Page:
So, I suppose that the debate isn’t as simple as one or the other. It seems more likely that the answer falls somewhere on the spectrum between the two. Who knows really? Gah! Maybe it has something to do with birth order…
What are your thoughts?
The Wolfe once declared that you can’t go home again, but I’ve found that to be painfully untrue. Here, in the early dusk of Life, Loved Ones continue to fade away … like leaves and first loves and morning glories under the setting sun. Each sad and grateful passing beckons my beleaguered bones back to the bittersweet haunts of my very first Grand Adventures. Oh yes, and petty mischief.
Over and over I am called to revisit these grounds of Origin against my will as sweet memories and pangs of regret swell in their Battle for Attention. I am perplexed by Observance: everything dwindles twixt each visit to this place called Home. Billie Bob’s Thus-n-Such was buried by WalMart. Old-man Hooper’s Grocer doesn’t feed anyone anything anymore. But, the pawn shop will gobble your goods for quick petty cash. Yes Daddy, our once-green-and-fair hamlet now reeks of Progress and Old.
So, were the flowered walls of my youth always this sticky and confining? Was the green green yard where we chased bouncing rabbits with laughing fingers always this brown, wet, and small? The giant robust arms of my favorite climbing tree are now brittle and tired like Me. The squeaky colorful swings finally rusted into Ruin.
The heavy crystal ashtray, the one dripping with diamonds that cast prisms in Mother’s eyes, always waited with me for your return back in the day … the incense of coffin nails reliably announced your Presence and was always powerful enough to make me drop my dollies and run to your Embrace. There are no more marshmallows under the dining room table. Where did they go? Why aren’t they here anymore? Time surely swallowed them while it devoured my Childhood. And, when did I outgrow this giant little bed? Memory insists it was never this tiny during evening prayers with Daddy. “Give me the wisdom of Solomon, God. I want to be rich just like him.”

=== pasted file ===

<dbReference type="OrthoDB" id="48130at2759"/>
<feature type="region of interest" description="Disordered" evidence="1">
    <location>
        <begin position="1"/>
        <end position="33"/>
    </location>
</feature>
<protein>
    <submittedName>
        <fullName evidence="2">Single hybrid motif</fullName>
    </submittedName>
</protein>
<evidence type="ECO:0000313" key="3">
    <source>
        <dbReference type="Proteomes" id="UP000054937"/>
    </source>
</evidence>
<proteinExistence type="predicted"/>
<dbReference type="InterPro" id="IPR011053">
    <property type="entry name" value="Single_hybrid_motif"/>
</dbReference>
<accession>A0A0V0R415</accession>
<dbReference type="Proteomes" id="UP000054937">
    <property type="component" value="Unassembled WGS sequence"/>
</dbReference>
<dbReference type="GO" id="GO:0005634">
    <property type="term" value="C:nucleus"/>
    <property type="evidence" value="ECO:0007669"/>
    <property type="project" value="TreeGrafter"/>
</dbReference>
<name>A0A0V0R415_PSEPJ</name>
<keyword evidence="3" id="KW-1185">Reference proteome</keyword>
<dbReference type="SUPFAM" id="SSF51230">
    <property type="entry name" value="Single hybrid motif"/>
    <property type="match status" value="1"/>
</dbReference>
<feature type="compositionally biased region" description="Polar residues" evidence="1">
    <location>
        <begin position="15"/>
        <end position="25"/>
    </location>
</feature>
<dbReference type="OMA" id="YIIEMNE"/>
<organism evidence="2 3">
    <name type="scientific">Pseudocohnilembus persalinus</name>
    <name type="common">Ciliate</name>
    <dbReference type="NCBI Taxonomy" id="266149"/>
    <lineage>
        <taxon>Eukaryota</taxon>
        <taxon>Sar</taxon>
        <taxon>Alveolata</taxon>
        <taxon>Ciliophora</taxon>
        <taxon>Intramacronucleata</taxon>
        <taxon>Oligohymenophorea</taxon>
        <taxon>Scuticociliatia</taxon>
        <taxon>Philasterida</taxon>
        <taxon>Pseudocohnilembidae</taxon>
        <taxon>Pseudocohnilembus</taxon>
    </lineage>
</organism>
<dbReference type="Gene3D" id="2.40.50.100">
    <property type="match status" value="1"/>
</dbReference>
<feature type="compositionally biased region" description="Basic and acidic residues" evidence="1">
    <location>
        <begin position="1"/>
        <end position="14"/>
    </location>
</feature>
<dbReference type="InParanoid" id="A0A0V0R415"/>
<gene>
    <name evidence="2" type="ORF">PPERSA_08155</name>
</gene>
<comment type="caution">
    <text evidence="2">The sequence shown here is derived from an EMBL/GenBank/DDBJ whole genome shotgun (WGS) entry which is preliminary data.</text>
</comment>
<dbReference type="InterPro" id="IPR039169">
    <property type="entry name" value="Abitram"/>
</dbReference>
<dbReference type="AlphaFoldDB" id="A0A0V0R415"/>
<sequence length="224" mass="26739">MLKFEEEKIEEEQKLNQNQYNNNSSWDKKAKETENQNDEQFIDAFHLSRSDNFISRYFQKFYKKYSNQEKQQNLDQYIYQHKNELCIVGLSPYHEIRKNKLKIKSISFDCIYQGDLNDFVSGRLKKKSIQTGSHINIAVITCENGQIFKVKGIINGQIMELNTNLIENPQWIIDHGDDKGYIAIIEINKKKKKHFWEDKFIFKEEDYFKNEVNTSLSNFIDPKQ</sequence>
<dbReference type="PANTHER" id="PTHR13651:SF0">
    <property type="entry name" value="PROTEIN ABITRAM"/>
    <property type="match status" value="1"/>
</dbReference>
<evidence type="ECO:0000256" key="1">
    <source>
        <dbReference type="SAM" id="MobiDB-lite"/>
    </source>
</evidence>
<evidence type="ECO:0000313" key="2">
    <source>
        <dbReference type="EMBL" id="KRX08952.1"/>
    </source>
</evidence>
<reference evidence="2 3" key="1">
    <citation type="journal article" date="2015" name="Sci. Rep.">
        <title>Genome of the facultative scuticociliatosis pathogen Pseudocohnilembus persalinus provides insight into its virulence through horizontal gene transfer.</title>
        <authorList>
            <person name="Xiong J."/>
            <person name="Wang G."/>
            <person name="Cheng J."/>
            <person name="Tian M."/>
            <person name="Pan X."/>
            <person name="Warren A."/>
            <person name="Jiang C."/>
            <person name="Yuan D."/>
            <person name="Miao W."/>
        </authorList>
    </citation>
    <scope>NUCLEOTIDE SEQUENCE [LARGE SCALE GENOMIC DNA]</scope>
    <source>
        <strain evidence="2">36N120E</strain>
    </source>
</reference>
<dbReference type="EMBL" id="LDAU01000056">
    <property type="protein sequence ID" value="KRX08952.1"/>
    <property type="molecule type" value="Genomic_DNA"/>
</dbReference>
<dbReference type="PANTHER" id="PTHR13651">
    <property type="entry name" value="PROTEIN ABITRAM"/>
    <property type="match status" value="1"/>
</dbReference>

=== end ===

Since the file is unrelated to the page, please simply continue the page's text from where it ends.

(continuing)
The floors of this Haven are now settled, sunken, and sullen. Or, is it just Me? Yes dammit, I curse the bloodstain on the carpet where you stumbled — Helpless and Alone. But by God, these blessed golden frames stand Witness to your Virility. So strong and proud in your Navy Blues. So painfully Handsome in your Sunday Best. Always happy with a hammer in your hands. Ivanhoe! Everything Good sprang from the sweat of your beautiful, curly Brow.
Your empty blue bed and my heavy heart sag with sadness. I bury my face in the sheets. They drink my Tears and together we mingle. But, your trusty pillow still smells like You. And, I will always look like You. Tell me, will your fragrance linger as long as You did? Will I? Everything dwindles except for this Grief which swells and looms larger and larger each time Death calls me Home.
on the passing of my father, april 25, 2016
Gabbi, my thirteen year old who had the unenviable blessing of falling smack dab in the middle of the birthing order of Clan Allen and who landed as my “middle child” has always been my most … shall we say, headstrong kidlen. She’s the sort that makes grownups smack their forehead and sigh, “That kid!” Oh, the tales I could tell. Suffice to say that she is the Allen I’d least likely expect to receive an unexpected kindness from. Bless her heart.
Yesterday this lil’ wonder decided to gather a small bunch of wildflowers and leave them on my desk for me. I was plumb flummoxed. I really cannot find a way to adequately express in words just how much, and just how deeply, this unbidden thoughtfulness touched my heart.
It reminded my of my days as a high school teacher. It seemed every year there was always “That Kid.” You know, that one student who managed to stick up so far in my craw that I wanted to pull my hair out in frustration. That one kid who seemed completely unreachable, and truth be told, at times even appeared unlovable.
Here’s the miracle. It never failed. That was always the one student who broke my heart … and then crawled right into the broken space and nestled in for the long haul.
To this day, so many years later, whenever something brings “That Kid” to mind, I say a quick prayer for them wherever they are in Life. Some of those children are in their late-thirties and forties now. The lil’ stinkers; they’re still in my heart. And, I’m glad. Because, dagnabbit, I love “That Kid.”
C’mon fellow grown-ups, I’m thinkin’ you can relate.
I caught this candid of my sweet Rose as she was brushing a strand of hair from her cheek, and I thought it was rather a dramatic and beautiful catch. She’d been playing in her sister’s makeup and had just gone outside to play in the Texas “Winter” weather with the little girl who lives next door.